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John Muir

Shortly after our return to Wrangell the missionaries planned a grand mission excursion up the coast of the mainland to the Chilcat country, which I gladly joined, together with Mr. Vanderbilt, his wife, and a friend from Oregon. The river steamer Cassiar was chartered, and we had her all to ourselves, ship and officers at our command to sail and stop where and when we would, and of course everybody felt important and hopeful.

A few days later I set out with Professor Reid's party to visit some of the other large glaciers that flow into the bay, to observe what changes have taken place in them since October, 1879, when I first visited and sketched them. We found the upper half of the bay closely choked with bergs, through which it was exceedingly difficult to force a way. After slowly struggling a few miles up the east side, we dragged the whale-boat and canoe over rough rocks into a fine garden and comfortably camped for the night.

I made a second trip up the Stickeen in August and from the head of navigation pushed inland for general views over dry grassy hills and plains on the Cassiar trail.

  Boston: English. 
  Chuck: Water, stream. 
  Deliat: Very, or very good. 
  Friday: Shoreward. 
  Hi yu: A great quantity of, plenty of. 
  Hootchenoo: A native liquor. See page 202. 

On the trail to the steamboat-landing at the foot of Dease Lake, I met a Douglas squirrel, nearly as red and rusty in color as his Eastern relative the chickaree. Except in color he differs but little from the California Douglas squirrel. In voice, language, gestures, temperament, he is the same fiery, indomitable little king of the woods. Another darker and probably younger specimen met near the Caribou House, barked, chirruped, and showed off in fine style on a tree within a few feet of us.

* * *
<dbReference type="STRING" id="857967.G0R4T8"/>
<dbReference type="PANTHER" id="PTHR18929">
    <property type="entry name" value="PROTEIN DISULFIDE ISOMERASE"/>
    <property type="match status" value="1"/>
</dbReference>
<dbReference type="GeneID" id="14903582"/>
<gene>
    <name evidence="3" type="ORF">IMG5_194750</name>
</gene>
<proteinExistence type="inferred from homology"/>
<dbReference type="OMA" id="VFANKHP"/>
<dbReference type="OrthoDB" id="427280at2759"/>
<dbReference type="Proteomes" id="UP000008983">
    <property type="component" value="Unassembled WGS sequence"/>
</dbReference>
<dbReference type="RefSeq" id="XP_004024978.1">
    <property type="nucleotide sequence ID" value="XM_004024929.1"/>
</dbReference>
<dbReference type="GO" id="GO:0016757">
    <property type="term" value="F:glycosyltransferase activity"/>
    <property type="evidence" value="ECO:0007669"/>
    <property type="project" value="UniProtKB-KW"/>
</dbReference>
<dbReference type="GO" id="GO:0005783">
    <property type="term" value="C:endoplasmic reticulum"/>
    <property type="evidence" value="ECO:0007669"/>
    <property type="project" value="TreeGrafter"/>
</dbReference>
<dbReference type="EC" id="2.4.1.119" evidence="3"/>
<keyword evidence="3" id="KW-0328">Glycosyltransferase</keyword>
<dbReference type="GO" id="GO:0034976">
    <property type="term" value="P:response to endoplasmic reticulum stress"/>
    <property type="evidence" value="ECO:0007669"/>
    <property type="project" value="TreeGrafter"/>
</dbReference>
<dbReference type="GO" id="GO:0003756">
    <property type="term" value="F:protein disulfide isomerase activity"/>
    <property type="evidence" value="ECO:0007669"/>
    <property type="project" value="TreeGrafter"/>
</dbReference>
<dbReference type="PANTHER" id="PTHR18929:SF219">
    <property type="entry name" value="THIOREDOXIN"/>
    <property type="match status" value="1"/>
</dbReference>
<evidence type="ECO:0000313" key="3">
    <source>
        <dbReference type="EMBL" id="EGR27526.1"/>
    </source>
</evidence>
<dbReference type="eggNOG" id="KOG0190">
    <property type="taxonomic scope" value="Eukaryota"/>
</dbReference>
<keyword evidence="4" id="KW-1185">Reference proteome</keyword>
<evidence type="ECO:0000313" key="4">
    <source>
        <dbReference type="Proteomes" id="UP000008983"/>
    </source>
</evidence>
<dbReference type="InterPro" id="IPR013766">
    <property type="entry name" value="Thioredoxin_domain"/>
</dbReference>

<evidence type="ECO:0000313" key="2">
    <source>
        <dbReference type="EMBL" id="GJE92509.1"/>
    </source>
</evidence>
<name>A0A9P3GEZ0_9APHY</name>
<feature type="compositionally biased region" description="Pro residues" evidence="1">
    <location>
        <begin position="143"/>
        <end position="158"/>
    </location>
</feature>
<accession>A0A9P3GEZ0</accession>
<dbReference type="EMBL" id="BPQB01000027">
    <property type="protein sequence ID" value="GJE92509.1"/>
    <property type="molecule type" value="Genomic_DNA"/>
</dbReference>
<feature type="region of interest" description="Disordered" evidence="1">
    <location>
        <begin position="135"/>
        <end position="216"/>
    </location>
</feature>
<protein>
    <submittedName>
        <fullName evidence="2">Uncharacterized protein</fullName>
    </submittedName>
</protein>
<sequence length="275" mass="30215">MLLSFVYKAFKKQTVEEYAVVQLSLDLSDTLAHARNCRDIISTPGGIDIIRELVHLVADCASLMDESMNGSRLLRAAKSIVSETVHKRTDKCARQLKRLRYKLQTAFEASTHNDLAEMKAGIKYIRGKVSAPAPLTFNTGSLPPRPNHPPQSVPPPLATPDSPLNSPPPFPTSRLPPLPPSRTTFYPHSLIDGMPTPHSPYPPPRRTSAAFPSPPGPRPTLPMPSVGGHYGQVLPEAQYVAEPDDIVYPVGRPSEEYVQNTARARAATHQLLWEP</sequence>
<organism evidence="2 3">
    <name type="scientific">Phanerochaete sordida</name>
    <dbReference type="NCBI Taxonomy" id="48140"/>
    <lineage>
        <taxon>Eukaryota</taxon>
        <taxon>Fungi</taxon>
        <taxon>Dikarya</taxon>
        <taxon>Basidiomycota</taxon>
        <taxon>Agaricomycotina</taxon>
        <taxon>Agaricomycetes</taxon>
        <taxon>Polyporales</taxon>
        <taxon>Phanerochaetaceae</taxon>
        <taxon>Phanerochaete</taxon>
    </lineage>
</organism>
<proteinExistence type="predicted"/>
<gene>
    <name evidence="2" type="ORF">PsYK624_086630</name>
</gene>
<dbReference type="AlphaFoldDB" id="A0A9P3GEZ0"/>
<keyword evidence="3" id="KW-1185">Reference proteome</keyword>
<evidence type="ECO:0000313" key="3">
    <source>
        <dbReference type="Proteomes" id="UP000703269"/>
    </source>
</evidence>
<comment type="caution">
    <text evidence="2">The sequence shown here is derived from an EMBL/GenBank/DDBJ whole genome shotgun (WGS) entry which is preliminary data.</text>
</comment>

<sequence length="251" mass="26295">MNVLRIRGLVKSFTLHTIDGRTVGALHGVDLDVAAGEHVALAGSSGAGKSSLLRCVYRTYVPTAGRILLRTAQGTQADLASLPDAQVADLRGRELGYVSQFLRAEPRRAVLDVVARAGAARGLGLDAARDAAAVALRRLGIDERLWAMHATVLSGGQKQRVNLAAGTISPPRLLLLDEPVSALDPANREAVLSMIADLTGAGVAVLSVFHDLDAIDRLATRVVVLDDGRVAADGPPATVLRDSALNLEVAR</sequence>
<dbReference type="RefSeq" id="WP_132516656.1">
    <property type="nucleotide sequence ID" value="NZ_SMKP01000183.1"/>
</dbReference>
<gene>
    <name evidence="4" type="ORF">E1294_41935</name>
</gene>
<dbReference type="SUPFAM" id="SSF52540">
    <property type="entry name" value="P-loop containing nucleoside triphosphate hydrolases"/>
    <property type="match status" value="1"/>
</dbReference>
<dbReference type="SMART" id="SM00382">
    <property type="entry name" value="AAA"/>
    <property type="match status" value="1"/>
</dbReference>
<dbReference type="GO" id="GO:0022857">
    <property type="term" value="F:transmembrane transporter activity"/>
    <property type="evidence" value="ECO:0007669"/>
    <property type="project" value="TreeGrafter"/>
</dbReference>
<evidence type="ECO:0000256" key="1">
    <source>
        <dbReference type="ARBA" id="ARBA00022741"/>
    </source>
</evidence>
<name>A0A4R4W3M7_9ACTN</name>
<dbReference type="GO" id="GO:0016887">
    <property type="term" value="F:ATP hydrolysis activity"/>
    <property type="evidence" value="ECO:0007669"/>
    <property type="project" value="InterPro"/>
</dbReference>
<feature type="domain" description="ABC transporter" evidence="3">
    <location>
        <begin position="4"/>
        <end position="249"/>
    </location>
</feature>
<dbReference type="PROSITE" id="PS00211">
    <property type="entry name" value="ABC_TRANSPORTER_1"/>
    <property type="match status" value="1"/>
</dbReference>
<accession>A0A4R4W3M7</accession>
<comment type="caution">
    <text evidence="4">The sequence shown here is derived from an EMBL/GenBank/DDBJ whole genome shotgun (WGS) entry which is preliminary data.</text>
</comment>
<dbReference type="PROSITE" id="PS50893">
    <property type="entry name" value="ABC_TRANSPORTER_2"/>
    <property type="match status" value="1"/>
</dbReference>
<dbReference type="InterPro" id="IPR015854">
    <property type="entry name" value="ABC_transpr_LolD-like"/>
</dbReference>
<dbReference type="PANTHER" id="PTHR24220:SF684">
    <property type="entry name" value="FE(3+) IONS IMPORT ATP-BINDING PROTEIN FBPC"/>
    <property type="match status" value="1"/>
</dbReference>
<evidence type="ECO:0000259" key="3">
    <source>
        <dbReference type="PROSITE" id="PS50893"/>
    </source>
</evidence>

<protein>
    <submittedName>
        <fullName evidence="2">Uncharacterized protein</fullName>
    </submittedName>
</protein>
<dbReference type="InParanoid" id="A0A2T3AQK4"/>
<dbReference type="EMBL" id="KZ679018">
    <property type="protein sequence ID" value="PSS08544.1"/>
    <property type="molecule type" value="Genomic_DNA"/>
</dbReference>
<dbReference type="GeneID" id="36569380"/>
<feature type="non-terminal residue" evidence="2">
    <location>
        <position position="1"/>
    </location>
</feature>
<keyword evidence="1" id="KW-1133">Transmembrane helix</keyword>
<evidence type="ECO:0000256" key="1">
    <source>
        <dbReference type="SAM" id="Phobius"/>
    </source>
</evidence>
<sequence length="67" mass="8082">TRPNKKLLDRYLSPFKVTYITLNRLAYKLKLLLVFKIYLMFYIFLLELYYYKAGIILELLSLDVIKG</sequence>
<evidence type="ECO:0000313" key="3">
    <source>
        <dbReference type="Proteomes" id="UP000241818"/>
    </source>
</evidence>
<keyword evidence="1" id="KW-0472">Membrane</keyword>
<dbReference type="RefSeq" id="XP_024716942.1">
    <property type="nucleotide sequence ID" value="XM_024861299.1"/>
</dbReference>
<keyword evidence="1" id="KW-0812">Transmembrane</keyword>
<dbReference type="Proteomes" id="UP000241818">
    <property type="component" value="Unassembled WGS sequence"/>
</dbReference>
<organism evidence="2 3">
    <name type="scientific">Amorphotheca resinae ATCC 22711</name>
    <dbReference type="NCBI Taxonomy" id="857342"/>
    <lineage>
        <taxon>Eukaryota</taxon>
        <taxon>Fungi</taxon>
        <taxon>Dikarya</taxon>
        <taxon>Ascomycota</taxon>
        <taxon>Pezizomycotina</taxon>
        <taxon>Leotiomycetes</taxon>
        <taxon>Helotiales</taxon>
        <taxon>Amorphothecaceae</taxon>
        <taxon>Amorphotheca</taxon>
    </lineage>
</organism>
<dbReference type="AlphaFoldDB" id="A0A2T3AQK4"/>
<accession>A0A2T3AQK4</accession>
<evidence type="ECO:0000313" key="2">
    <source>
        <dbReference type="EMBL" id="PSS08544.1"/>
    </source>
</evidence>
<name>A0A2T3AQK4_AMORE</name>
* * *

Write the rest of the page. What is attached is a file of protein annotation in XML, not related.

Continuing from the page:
Next day I planned an excursion to the so-called Dirt Glacier, the most interesting to Indians and steamer men of all the Stickeen glaciers from its mysterious floods. I left the steamer Gertrude for the glacier delta an hour or two before sunset. The captain kindly loaned me his canoe and two of his Indian deck hands, who seemed much puzzled to know what the rare service required of them might mean, and on leaving bade a merry adieu to their companions. We camped on the west side of the river opposite the front of the glacier, in a spacious valley surrounded by snowy mountains.

I arrived at Wrangell in a canoe with a party of Cassiar miners in October while the icy regions to the northward still burned in my mind. I had met several prospectors who had been as far as Chilcat at the head of Lynn Canal, who told wonderful stories about the great glaciers they had seen there. All the high mountains up there, they said, seemed to be made of ice, and if glaciers "are what you are after, that's the place for you," and to get there "all you have to do is to hire a good canoe and Indians who know the way."

From here, on October 24, we set sail for Guide Charley's ice-mountains. The handle of our heaviest axe was cracked, and as Charley declared that there was no firewood to be had in the big ice-mountain bay, we would have to load the canoe with a store for cooking at an island out in the Strait a few miles from the village. We were therefore anxious to buy or trade for a good sound axe in exchange for our broken one. Good axes are rare in rocky Alaska. Soon or late an unlucky stroke on a stone concealed in moss spoils the edge.

On October 30 we visited a camp of Hoonas at the mouth of a salmon-chuck. We had seen some of them before, and they received us kindly. Here we learned that peace reigned in Chilcat. The reports that we had previously heard were, as usual in such cases, wildly exaggerated. The little camp hut of these Indians was crowded with the food-supplies they had gathered - chiefly salmon, dried and tied in bunches of convenient size for handling and transporting to their villages, bags of salmon-roe, boxes of fish-oil, a lot of mountain-goat mutton, and a few porcupines.

The day of our start for Wrangell was bright and the Hoon, the north wind, strong. We passed around the east side of the larger island which lies near the south extremity of the point of land between the Chilcat and the Chilcoot channels and thence held a direct course down the east shore of the canal. At sunset we encamped in a small bay at the head of a beautiful harbor three or four miles south of Berner's Bay, and the next day, being Sunday, we remained in camp as usual, though the wind was fair and it is not a sin to go home.

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